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[346] ago, with Gener, who was President of the Cortes when the King was deposed, and tells many curious stories of those troubled times.

Our friend Wallenstein left us last week, after a visit of above two months. He is a very uncommon man, of remarkable acquirements.

. . . . I believe he carried off the respect and personal regard of every distinguished man in this quarter of the country. . . . .1

In November, 1824, Mr.Ticknor and Mrs. Ticknor went to Washington, and afterwards, accompanied by Mr. Webster, visited Mr. Madison at Montpellier, and Mr. Jefferson at Monticello. Upon their return they passed some weeks in Washington, mingling in its general society, and seeing, in an easy and familiar way, many of the distinguished men assembled there. In two letters to Mr. Prescott, Mr. Ticknor describes some of the scenes and incidents of this journey.2

To Wm. H. Prescott.

Monticello, December 16, 1824.
Your letter, my dear William, followed us from Washington, and was waiting here day before yesterday, when we arrived. We thank you for it very much, and for all the agreeable intelligence and pleasant talk it contained . . . . We have had an extremely pleasant visit in Virginia thus far, and have been much less annoyed by bad roads and bad inns than we supposed we should be, though both are certainly vile enough. We left Washington just a week ago, and came seventy miles in a steamboat, to Potomac Creek, and afterwards nine miles by land, to Fredericksburg. . . . .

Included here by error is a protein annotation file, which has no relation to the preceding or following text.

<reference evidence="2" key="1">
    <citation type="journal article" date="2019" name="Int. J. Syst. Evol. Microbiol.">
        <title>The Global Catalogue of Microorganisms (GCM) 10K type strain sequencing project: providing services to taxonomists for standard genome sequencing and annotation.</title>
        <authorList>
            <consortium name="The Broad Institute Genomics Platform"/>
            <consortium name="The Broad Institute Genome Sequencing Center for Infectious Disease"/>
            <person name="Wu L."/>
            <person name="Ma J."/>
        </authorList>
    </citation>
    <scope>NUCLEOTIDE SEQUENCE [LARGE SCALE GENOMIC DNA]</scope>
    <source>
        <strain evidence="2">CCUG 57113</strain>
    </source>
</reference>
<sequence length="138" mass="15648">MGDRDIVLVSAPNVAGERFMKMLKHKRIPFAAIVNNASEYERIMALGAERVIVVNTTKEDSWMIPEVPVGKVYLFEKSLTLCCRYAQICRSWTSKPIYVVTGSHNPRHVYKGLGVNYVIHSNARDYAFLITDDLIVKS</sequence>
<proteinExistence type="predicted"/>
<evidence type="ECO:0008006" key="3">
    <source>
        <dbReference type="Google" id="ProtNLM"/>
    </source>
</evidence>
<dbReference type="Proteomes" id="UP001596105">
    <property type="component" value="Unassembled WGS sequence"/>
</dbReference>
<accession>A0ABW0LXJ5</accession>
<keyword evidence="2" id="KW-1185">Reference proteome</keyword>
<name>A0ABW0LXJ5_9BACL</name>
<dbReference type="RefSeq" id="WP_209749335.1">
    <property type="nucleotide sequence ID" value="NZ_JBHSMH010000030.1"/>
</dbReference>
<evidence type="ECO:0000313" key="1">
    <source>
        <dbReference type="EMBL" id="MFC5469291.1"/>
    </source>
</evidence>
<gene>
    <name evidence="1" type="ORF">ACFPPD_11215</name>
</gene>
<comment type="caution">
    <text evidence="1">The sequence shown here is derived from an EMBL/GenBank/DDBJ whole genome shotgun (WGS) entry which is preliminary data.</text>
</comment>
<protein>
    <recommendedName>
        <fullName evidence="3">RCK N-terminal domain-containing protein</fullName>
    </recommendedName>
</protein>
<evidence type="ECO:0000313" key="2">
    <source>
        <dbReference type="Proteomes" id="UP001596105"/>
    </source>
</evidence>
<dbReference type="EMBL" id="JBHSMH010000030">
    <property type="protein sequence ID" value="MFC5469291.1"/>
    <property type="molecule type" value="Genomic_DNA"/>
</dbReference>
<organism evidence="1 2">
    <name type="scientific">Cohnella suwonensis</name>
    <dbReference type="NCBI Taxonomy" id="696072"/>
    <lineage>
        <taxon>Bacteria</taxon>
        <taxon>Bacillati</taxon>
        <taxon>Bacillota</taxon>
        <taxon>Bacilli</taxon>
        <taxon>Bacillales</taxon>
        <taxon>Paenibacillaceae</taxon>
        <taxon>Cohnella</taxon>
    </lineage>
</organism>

On Saturday morning we reached Mr. Madison's, at Montpellier, on the west side of what is called the Southwest Mountain; a very fine, commanding situation, with the magnificent range of the Blue Ridge stretching along the whole horizon in front, at the distance of from twenty to thirty miles. . . . .

We were received with a good deal of dignity and much cordiality, by Mr.Madison and Mrs. Madison, in the portico, and immediately placed at

1 In a letter of June 11, 1824, Mr. Ticknor speaks of ‘the Baron de Wallenstein, now belonging to the Russian Legation at Washington, a young German of great knowledge.’ The acquaintance had begun in Madrid.

2 An account of this visit to Mr. Jefferson is already well known to those who are familiar with Mr. Webster's Life by Curtis, and his papers published by his son. Some details and repetitions are therefore omitted here.

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